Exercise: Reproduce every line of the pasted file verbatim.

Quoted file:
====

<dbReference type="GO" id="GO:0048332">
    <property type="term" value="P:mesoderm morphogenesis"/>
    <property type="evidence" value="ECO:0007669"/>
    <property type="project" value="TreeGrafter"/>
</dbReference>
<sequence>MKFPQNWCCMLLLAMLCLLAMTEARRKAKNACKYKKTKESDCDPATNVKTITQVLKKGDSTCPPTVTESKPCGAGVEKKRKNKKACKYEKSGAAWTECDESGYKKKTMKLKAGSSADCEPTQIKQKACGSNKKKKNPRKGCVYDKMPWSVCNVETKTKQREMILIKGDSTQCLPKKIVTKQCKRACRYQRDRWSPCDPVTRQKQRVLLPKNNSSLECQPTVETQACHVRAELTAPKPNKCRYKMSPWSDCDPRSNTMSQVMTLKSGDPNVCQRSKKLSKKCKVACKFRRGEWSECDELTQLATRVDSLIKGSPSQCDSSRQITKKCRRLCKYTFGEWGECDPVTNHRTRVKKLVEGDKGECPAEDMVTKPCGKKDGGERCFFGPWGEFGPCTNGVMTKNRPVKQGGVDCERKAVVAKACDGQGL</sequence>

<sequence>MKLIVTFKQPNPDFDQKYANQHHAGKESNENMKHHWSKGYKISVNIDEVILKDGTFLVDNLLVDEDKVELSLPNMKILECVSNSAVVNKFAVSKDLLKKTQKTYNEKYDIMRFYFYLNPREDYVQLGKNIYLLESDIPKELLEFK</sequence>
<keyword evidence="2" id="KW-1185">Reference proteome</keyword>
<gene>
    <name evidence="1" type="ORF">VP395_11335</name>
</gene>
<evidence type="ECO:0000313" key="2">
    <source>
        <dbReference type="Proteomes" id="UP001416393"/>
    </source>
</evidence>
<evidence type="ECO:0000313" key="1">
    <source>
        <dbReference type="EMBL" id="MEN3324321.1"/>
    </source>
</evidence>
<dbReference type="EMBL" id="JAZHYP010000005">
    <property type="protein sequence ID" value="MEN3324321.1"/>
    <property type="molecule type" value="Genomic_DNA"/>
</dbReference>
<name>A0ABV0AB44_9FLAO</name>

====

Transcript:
<dbReference type="GO" id="GO:0048332">
    <property type="term" value="P:mesoderm morphogenesis"/>
    <property type="evidence" value="ECO:0007669"/>
    <property type="project" value="TreeGrafter"/>
</dbReference>
<sequence>MKFPQNWCCMLLLAMLCLLAMTEARRKAKNACKYKKTKESDCDPATNVKTITQVLKKGDSTCPPTVTESKPCGAGVEKKRKNKKACKYEKSGAAWTECDESGYKKKTMKLKAGSSADCEPTQIKQKACGSNKKKKNPRKGCVYDKMPWSVCNVETKTKQREMILIKGDSTQCLPKKIVTKQCKRACRYQRDRWSPCDPVTRQKQRVLLPKNNSSLECQPTVETQACHVRAELTAPKPNKCRYKMSPWSDCDPRSNTMSQVMTLKSGDPNVCQRSKKLSKKCKVACKFRRGEWSECDELTQLATRVDSLIKGSPSQCDSSRQITKKCRRLCKYTFGEWGECDPVTNHRTRVKKLVEGDKGECPAEDMVTKPCGKKDGGERCFFGPWGEFGPCTNGVMTKNRPVKQGGVDCERKAVVAKACDGQGL</sequence>

<sequence>MKLIVTFKQPNPDFDQKYANQHHAGKESNENMKHHWSKGYKISVNIDEVILKDGTFLVDNLLVDEDKVELSLPNMKILECVSNSAVVNKFAVSKDLLKKTQKTYNEKYDIMRFYFYLNPREDYVQLGKNIYLLESDIPKELLEFK</sequence>
<keyword evidence="2" id="KW-1185">Reference proteome</keyword>
<gene>
    <name evidence="1" type="ORF">VP395_11335</name>
</gene>
<evidence type="ECO:0000313" key="2">
    <source>
        <dbReference type="Proteomes" id="UP001416393"/>
    </source>
</evidence>
<evidence type="ECO:0000313" key="1">
    <source>
        <dbReference type="EMBL" id="MEN3324321.1"/>
    </source>
</evidence>
<dbReference type="EMBL" id="JAZHYP010000005">
    <property type="protein sequence ID" value="MEN3324321.1"/>
    <property type="molecule type" value="Genomic_DNA"/>
</dbReference>
<name>A0ABV0AB44_9FLAO</name>